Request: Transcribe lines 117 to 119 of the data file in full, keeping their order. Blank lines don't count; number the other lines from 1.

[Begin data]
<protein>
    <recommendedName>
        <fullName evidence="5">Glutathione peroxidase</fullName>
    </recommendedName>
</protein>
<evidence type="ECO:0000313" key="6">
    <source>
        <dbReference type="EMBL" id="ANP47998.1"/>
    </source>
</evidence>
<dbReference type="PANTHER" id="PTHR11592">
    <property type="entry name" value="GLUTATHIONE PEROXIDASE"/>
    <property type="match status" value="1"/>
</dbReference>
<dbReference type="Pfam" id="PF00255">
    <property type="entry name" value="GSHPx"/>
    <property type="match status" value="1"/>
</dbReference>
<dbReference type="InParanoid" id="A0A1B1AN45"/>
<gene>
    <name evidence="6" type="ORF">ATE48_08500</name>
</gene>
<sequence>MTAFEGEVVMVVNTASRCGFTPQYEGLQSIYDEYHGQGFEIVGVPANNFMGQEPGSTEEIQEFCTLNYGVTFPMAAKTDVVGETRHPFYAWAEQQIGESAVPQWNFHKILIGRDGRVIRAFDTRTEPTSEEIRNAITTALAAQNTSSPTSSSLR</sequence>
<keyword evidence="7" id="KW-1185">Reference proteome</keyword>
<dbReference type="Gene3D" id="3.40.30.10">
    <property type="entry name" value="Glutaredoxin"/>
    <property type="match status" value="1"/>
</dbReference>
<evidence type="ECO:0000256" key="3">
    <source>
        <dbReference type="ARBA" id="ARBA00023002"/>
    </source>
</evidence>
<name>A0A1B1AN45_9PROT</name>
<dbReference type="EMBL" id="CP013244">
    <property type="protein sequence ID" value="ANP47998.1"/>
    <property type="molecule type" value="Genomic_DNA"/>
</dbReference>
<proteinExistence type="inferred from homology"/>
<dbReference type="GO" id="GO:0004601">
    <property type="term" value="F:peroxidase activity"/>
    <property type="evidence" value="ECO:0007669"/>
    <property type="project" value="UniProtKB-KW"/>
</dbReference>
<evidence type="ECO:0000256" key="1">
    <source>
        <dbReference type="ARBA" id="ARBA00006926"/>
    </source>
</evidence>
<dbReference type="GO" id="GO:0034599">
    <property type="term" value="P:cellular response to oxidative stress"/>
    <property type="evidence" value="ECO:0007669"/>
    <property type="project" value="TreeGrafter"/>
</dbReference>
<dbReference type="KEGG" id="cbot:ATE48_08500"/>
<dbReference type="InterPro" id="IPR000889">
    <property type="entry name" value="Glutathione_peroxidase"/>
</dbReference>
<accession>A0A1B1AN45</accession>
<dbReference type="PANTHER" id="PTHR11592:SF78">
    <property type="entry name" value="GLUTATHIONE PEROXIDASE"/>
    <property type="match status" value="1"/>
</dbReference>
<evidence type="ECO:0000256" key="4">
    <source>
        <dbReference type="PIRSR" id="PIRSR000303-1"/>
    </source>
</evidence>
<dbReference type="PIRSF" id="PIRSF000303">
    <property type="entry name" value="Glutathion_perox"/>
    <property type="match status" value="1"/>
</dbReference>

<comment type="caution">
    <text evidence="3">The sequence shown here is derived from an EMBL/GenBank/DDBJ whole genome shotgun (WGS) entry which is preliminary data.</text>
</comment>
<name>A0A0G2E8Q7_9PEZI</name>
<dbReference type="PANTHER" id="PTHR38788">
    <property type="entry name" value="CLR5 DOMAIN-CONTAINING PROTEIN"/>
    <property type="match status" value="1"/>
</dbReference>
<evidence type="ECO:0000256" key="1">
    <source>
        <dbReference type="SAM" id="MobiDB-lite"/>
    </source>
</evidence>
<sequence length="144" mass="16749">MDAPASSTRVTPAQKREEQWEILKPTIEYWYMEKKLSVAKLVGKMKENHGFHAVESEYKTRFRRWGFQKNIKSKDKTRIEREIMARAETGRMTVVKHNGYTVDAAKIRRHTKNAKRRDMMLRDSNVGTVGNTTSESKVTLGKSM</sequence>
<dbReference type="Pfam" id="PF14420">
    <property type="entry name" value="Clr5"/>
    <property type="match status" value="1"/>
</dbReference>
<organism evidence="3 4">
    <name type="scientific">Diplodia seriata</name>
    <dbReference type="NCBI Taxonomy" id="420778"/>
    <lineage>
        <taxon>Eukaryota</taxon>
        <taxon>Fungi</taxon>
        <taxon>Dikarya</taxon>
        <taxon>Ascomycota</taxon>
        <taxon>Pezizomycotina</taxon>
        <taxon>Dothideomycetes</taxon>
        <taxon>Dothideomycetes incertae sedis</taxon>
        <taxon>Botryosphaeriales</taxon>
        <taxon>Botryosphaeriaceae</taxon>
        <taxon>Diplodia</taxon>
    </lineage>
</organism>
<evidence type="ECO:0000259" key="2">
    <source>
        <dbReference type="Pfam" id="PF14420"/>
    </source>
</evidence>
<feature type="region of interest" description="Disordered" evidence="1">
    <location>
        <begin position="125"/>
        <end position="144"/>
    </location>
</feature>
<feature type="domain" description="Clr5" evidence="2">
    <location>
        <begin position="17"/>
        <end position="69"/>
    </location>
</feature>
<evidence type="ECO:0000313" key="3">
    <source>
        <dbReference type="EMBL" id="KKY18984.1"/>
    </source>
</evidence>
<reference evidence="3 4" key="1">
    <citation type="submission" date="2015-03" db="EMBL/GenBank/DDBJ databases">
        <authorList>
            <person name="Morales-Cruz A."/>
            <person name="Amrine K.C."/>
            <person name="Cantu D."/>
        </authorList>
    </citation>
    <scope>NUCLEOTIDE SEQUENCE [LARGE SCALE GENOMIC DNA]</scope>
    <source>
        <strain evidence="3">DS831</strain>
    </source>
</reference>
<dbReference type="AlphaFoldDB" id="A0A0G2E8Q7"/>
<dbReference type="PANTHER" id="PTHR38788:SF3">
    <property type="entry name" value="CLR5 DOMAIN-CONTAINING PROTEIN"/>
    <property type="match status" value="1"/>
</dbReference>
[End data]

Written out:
</feature>
<feature type="domain" description="Clr5" evidence="2">
    <location>